The best farm leaders are always on the lookout for new opportunities for their operation, in many different areas and forms. Opportunity can be found in anything from evaluating a piece of land that comes up for sale to learning new marketing and merchandising tools to trying out a new production method to determine whether it’s right for the operation.
Here’s what happens when farm leaders aren’t on the lookout for opportunities to improve their operation: the operation tends to falter and can be in danger of not continuing for another generation. Maybe today you’re even farming some of the land of those who took the “but we’ve never done it that way before” mindset.
1. Always be on the lookout. If you don’t have your eyes open for possible new opportunities, they probably aren’t going to present themselves to you. Talk with others in your area who have their eyes out for the same types of things, or read or listen to news about new advancements that could be applied to farming. You could talk with others who have operations you admire — doesn’t need to be in your geographical area — to ask about new things they’ve recently tried or are trying out.
2. Make sure it fits. There are any number of new ideas and approaches out there when it comes to nearly every aspect of farming. But the process of evaluating those new things is critical. It has to be right for your operation, not just for the other farmer down the road. This starts with having a clear handle on your farm’s future vision, mission and major goals for the near term. The opportunity you’re evaluating needs to be a clear fit within each of those categories.
3. Implement as a trial, then evaluate again. If the new opportunity is something that can be implemented in your operation on some sort of trial basis, this can be a good chance to get an idea of whether something truly works for you before going all in. Some opportunities, such as land purchases, simply don’t lend themselves to a trial period, so spending time to do feasibility studies on that potential purchase is important. Many other new ideas can be brought into your operation on a trial basis first.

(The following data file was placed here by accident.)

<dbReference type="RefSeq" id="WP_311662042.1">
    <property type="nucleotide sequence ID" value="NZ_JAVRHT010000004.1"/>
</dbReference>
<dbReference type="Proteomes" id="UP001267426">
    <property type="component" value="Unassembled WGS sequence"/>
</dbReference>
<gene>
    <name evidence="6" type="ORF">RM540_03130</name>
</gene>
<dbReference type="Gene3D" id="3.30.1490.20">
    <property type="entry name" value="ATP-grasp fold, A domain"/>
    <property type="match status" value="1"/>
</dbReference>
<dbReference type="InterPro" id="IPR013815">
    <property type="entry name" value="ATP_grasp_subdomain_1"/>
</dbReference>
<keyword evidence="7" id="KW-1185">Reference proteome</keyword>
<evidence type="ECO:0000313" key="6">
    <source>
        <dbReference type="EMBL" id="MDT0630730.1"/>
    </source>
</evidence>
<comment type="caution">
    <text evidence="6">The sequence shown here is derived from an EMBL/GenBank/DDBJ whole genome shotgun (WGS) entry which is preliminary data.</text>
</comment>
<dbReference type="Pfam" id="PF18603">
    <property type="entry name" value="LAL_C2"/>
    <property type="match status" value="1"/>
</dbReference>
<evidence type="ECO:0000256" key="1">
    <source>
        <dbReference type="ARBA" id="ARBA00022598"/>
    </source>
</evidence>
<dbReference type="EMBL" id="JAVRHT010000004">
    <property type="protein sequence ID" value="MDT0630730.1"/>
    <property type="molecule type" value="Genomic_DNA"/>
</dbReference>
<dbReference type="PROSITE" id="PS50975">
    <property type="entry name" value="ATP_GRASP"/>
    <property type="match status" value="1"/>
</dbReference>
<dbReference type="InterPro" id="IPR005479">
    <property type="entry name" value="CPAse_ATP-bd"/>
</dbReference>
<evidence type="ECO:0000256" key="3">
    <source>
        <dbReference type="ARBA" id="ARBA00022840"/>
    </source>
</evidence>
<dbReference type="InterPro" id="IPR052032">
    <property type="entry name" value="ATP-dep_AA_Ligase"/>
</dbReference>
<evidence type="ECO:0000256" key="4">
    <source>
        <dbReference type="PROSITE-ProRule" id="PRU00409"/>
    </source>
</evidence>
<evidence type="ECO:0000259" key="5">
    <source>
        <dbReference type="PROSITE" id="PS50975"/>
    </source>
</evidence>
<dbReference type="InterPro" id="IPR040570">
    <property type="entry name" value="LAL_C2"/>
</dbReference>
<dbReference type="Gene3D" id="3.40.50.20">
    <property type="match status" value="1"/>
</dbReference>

As the farm’s leader, there are always decisions to be made for the operation and you’re the one who often makes the final call on most of them. The decisions can range from mundane, day-to-day decisions, to major decisions with wide-ranging impacts, which can bring up uncertainty or anxiety.
Is there a happy medium between too much data and getting “stuck” and too little data and ending up regretting a decision that wasn’t thought through? I think there can be.
While it’s especially important to have the right information about major decisions that heavily impact the farm, it’s also key to be able to make decisions in a timely manner.
Do These Two
• Know yourself. The farm leaders who have been successful with helping themselves make the best possible decisions are self-aware of their own personality and tendencies around decision-making. Take time to determine how you tend to act when there’s a major decision you need to make for your operation. Knowing how you tend to react can help you keep that in mind as you work.
• Create a process and use it. Having a formal process for certain decisions can be helpful. You can define which types of decisions need to go through your process. Maybe it’s a certain dollar amount threshold, or level of complexity. Outline each step, who needs to be involved, and how the actual decision should be made. What information and data needs to be sought out? What advisers should be consulted? Who has the final say? Create timelines for each decision category as well, to help keep from getting “stuck.”
One major area of decision-making on the farm is around the markets and every farm leader has their own decision-making personality when it comes to marketing. You can get in touch with our market advisers or get a free trial of our marketing solutions on our website at www.waterstreetconsulting.com.